Academic interest in the odd, anomalous and outright paranormal seems to be continually growing. Hannah Gilbert, doctoral student at the Anomalous Experiences Research Unit, University of York, has organised a one-day conference entitled Exploring the Extraordinary, to be held on Halloween, of course. The entire day is spookily inexpensive at just £15 (£10 for concessions) and can be booked though Hannah (heg104 AT .uk). The line up too looks good, with two talks on drugs and the paranormal alone, I’ll be giving one of them (the talks) as usual, so hope to see you there.

Exploring the Extraordinary

10am-5pm, 31st October, 2009

W222, Wentworth College, Heslington Road, University of York

Cyberpsychics: Subjective experiences of psychic readings on the internet
Tamlyn Ryan, University of York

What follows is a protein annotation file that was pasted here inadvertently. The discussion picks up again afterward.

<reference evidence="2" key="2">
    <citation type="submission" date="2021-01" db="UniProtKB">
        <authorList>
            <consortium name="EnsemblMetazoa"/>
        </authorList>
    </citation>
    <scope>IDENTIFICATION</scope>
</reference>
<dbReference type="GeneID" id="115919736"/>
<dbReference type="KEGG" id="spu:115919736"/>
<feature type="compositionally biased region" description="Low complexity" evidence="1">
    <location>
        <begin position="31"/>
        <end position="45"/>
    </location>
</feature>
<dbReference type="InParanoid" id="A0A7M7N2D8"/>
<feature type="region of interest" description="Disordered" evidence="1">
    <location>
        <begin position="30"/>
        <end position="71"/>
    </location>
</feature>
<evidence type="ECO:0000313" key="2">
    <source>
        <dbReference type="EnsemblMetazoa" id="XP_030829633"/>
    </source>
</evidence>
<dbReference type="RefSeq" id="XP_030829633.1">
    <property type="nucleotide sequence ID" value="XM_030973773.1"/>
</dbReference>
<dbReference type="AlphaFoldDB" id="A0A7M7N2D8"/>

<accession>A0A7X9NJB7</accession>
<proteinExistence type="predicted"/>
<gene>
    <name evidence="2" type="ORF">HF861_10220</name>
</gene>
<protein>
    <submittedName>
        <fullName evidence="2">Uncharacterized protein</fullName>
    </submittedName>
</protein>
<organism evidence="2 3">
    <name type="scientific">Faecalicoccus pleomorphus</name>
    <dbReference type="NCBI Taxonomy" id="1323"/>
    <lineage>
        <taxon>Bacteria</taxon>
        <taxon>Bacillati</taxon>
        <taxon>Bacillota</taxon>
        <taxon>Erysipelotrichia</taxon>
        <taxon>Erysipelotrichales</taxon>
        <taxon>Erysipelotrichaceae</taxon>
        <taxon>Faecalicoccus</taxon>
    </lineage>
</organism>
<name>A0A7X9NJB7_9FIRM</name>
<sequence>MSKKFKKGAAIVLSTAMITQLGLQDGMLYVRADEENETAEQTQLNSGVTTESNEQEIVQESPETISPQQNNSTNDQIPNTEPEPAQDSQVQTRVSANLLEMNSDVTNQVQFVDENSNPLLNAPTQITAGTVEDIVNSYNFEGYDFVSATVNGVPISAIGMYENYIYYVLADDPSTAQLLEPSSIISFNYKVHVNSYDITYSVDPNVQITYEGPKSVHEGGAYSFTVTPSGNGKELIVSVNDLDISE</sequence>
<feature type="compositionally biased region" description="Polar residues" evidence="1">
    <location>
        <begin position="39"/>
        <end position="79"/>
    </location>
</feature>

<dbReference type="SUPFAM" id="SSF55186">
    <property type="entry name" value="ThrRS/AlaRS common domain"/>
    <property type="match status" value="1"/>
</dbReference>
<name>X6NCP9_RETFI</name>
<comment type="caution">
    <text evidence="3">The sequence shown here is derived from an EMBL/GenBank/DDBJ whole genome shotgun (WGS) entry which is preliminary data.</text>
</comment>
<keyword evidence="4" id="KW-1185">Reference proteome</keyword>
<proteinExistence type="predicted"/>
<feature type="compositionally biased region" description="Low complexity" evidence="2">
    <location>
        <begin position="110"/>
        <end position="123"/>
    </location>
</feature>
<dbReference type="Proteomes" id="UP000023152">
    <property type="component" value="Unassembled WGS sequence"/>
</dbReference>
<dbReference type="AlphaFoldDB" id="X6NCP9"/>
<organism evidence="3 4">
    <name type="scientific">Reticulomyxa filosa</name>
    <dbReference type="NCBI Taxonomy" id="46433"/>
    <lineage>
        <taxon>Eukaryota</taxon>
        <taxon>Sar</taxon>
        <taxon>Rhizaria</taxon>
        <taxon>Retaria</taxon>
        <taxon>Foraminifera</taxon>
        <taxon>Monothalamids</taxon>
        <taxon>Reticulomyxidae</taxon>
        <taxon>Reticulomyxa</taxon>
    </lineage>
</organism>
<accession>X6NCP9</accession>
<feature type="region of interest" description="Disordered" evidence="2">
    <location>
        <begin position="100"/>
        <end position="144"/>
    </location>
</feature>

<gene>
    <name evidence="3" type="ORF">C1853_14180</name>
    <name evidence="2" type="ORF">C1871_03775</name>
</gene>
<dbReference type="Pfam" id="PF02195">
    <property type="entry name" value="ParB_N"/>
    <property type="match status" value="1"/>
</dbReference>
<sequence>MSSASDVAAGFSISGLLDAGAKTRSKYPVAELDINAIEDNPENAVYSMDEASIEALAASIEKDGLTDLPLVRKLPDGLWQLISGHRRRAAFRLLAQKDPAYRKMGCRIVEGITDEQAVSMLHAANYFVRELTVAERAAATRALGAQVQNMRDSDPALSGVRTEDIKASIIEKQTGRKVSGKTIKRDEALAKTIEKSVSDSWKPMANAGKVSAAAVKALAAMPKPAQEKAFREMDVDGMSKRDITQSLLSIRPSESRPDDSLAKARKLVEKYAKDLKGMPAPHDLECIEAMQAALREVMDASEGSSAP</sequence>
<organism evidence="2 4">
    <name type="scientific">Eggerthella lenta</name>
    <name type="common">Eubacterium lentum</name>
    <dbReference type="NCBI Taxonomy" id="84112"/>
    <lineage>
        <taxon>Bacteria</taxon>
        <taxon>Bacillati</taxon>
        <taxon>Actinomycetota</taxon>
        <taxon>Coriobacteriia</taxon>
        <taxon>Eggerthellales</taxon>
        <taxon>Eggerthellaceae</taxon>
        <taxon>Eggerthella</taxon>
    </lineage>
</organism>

Discarnate entities and dimethyltryptamine (DMT): Psychopharmacology, phenomenology and ontology
David Luke, University of Greenwich

Spirits and spirits: Seeing ghosts under the influence
Paul Cowdell, University of Hertfordshire

Ambassadors of spirit

Tony Hegarty, Liverpool John Moores University

Science, pseudoscience and the demarcation problem
Ian Kidd, University of Durham

Reproducing anomalous experiences in the laboratory: A review of some recent research developments in parapsychology
Chris Roe, University of Northampton

Art: L’Ange by Gérard Quenum; Photo: Jonathan Greet